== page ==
change their behaviour and some men were referred to the programme by the courts. I helped facilitate those groups for 10 years. It involved managing people who don’t want to be in the room, or listen to anything you have to say. You have to engage them so they are learning and not fighting. You develop those skills by having lots and lots of practice at it – no amount of study can prepare you for being in a room with 16 men with violent histories who don’t want to be there. I have always taken an interest in local government and like to follow closely what’s going on. I made submissions on various Annual Plans and in the process found out that the Auckland Regional Council had, since 1998, intended to establish a sanctuary at Shakespear Regional Park. I thought I could help get that going, so myself and Jean Bell approached the ARC and said we’d like to start a community organisation to support that initiative. In 2004 we set up an incorporated society, the Shakespear Open Sanctuary Society. We invited people such as DOC, the Navy, Council, people involved with Tiritiri Matangi and Tawharanui, to help form the organisation. For the first two years we wondered what we had done because the ARC weren’t ready to start this project. We were the catalyst and they had to start catching up and thinking about the fence and what the options

were. Once they made the decision to get it happening, we were in a position to start attracting the community’s attention and fundraising and got a wonderfully positive response. It’s amazing to see the fence now built and we’re moving into the next phase, fundraising for the interpretation and educational side . My wife and I live near Shakespear, and went to the opening of the park in 1977; we’ve always made full use of it. However, my basic motivation for wanting the sanctuary was that, because I was brought up in Barnados homes, I’ve always lived in beautiful places. The five homes I lived in were old country estates. One of them, where I lived from 1943–47, was in Euston Hall, Norfolk, which is the home of the Duke of Grafton and is a huge park with a village and a church all on the estate. As children we were free to explore this massive park. I’ve always had the view that the world should be a pleasant place, so if I have an opportunity to speak up so that people can live in more beautiful surroundings, I do so. My retirement is taken up with family and I also have a summer job, working with NIWA as a fishing surveyor at Gulf Harbour boat ramp. I also study genealogy, which has provided a lot of insight into my family history and even uncovered a few new relatives.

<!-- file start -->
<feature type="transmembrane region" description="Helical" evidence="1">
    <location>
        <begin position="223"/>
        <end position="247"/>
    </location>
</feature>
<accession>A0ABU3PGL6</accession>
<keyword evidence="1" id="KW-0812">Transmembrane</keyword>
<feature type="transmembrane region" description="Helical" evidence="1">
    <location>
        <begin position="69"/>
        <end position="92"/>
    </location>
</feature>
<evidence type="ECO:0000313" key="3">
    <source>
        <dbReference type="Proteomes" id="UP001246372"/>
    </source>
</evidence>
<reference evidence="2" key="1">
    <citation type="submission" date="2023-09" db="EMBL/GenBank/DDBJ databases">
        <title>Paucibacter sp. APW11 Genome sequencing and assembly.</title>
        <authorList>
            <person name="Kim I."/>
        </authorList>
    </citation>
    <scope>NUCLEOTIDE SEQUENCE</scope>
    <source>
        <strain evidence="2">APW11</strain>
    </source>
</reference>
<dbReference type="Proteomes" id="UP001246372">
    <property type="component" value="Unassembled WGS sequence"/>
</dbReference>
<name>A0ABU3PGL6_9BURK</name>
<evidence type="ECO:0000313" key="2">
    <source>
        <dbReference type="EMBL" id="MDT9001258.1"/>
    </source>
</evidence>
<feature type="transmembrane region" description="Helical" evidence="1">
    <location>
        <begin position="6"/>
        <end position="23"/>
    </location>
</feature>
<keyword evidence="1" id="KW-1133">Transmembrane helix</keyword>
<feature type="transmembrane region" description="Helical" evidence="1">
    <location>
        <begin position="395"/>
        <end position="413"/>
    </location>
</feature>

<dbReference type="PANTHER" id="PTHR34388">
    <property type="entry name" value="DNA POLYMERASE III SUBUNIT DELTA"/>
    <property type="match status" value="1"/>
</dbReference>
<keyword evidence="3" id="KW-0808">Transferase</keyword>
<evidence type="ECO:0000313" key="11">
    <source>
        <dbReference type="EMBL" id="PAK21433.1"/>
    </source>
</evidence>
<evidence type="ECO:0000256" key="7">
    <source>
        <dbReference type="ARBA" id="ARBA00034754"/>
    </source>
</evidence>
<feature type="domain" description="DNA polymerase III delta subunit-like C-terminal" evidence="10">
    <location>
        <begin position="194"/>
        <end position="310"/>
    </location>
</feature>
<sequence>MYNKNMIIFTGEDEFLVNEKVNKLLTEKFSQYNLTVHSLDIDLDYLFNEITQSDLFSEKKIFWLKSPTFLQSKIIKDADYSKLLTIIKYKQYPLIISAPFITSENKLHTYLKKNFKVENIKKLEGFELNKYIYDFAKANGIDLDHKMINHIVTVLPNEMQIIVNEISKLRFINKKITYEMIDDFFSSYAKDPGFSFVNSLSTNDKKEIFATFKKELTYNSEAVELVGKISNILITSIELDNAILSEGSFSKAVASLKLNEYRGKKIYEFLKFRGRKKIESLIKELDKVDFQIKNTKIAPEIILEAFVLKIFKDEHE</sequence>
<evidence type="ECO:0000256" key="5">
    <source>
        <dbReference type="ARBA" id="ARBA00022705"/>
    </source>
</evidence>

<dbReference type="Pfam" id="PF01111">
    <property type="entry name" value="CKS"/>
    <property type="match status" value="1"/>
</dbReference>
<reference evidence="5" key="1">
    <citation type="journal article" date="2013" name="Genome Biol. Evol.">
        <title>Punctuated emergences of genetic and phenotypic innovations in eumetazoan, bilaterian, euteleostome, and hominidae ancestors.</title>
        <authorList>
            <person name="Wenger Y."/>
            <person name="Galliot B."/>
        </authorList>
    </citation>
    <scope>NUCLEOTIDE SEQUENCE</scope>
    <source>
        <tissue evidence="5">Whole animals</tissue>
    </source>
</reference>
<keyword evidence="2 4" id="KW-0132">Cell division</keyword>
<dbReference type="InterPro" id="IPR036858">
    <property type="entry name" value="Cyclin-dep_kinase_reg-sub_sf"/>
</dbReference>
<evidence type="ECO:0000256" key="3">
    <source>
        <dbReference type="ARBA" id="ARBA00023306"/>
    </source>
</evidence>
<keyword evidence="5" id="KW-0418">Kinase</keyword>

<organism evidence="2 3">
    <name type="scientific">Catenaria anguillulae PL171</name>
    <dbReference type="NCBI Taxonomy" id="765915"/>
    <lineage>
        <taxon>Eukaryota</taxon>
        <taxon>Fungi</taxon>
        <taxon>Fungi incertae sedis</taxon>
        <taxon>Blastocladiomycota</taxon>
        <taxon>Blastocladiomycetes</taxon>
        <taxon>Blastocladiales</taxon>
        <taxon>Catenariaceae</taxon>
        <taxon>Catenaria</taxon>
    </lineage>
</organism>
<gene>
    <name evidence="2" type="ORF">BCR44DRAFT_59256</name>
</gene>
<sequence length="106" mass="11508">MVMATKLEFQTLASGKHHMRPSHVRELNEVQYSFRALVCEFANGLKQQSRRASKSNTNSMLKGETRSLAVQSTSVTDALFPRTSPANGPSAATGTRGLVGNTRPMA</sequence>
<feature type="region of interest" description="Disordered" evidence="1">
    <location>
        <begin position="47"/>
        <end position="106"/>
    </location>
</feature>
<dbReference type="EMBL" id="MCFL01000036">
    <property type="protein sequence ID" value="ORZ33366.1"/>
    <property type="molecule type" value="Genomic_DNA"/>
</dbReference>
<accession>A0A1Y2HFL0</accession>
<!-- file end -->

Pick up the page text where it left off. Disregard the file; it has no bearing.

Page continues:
10 | Hibiscusmatters 5 October 2011

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Subsidies we offer ltibirth, include WINZ, Mu E and ACC, 20 Hours EC dy PORSE Subsi .

In-Home Childcare and Career Opportunities! All PORSE Educators provide...

• Small group-based care for children with a maximum of four preschoolers at any one time (max. 2 under two years) • A healthy, safe and settled play and learning environment • Flexible hours to suit individual family needs, with part and full time care options • Daily journal records of your child’s learning, experiences, and individual in-home programme • A familiar care environment, especially desirable for babies and young children.

PORSE Home Educators Provide care from the Educator’s own home, offering varied rates to support the needs of the family.

FREE presentation

for the Community!

Chat to our educators and staff and see if PORSE is for you. Look for the PORSE Orange flag in the community.

All welcome! Nature PlaySchool Presenter Julia Nevill from Brainwave Trust wil l share her knowledge of infa nt brain development that ena bles New Zealand children to reach their full pot ential

Wednesday 19 Octob er, 7pm - 8.30pm (be there at 6.45pm) Orewa Rotary Club, Rotary House, 4 Hibiscus Co ast Highway Silverdale Call Sarah Eagles on 021 278 2115 for more informatio n.

PORSE Nanny Educators